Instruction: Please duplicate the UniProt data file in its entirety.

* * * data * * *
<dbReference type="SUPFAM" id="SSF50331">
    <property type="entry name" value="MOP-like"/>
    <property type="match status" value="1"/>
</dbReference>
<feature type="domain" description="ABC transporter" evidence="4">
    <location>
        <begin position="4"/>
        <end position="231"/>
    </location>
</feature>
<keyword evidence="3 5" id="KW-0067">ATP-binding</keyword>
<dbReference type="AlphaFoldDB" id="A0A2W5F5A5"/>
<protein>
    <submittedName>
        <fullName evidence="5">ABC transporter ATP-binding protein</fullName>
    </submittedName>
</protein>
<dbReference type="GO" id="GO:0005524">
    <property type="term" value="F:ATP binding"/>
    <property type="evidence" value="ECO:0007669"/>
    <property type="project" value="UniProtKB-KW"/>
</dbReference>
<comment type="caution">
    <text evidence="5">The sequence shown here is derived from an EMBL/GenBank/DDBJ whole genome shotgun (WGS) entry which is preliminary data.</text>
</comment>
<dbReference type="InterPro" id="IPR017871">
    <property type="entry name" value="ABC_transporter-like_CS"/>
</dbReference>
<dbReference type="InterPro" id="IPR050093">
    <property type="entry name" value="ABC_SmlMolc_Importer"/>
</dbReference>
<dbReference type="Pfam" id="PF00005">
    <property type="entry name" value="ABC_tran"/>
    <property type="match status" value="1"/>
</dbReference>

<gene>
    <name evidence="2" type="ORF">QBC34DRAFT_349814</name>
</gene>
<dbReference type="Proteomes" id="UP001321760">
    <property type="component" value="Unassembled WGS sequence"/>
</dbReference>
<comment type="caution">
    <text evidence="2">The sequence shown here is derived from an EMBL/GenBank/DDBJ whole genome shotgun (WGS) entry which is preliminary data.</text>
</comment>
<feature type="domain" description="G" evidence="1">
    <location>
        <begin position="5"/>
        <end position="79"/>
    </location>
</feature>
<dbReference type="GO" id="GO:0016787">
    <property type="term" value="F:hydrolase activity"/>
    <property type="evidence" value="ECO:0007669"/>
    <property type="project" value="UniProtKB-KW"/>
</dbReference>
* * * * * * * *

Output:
<dbReference type="SUPFAM" id="SSF50331">
    <property type="entry name" value="MOP-like"/>
    <property type="match status" value="1"/>
</dbReference>
<feature type="domain" description="ABC transporter" evidence="4">
    <location>
        <begin position="4"/>
        <end position="231"/>
    </location>
</feature>
<keyword evidence="3 5" id="KW-0067">ATP-binding</keyword>
<dbReference type="AlphaFoldDB" id="A0A2W5F5A5"/>
<protein>
    <submittedName>
        <fullName evidence="5">ABC transporter ATP-binding protein</fullName>
    </submittedName>
</protein>
<dbReference type="GO" id="GO:0005524">
    <property type="term" value="F:ATP binding"/>
    <property type="evidence" value="ECO:0007669"/>
    <property type="project" value="UniProtKB-KW"/>
</dbReference>
<comment type="caution">
    <text evidence="5">The sequence shown here is derived from an EMBL/GenBank/DDBJ whole genome shotgun (WGS) entry which is preliminary data.</text>
</comment>
<dbReference type="InterPro" id="IPR017871">
    <property type="entry name" value="ABC_transporter-like_CS"/>
</dbReference>
<dbReference type="InterPro" id="IPR050093">
    <property type="entry name" value="ABC_SmlMolc_Importer"/>
</dbReference>
<dbReference type="Pfam" id="PF00005">
    <property type="entry name" value="ABC_tran"/>
    <property type="match status" value="1"/>
</dbReference>

<gene>
    <name evidence="2" type="ORF">QBC34DRAFT_349814</name>
</gene>
<dbReference type="Proteomes" id="UP001321760">
    <property type="component" value="Unassembled WGS sequence"/>
</dbReference>
<comment type="caution">
    <text evidence="2">The sequence shown here is derived from an EMBL/GenBank/DDBJ whole genome shotgun (WGS) entry which is preliminary data.</text>
</comment>
<feature type="domain" description="G" evidence="1">
    <location>
        <begin position="5"/>
        <end position="79"/>
    </location>
</feature>
<dbReference type="GO" id="GO:0016787">
    <property type="term" value="F:hydrolase activity"/>
    <property type="evidence" value="ECO:0007669"/>
    <property type="project" value="UniProtKB-KW"/>
</dbReference>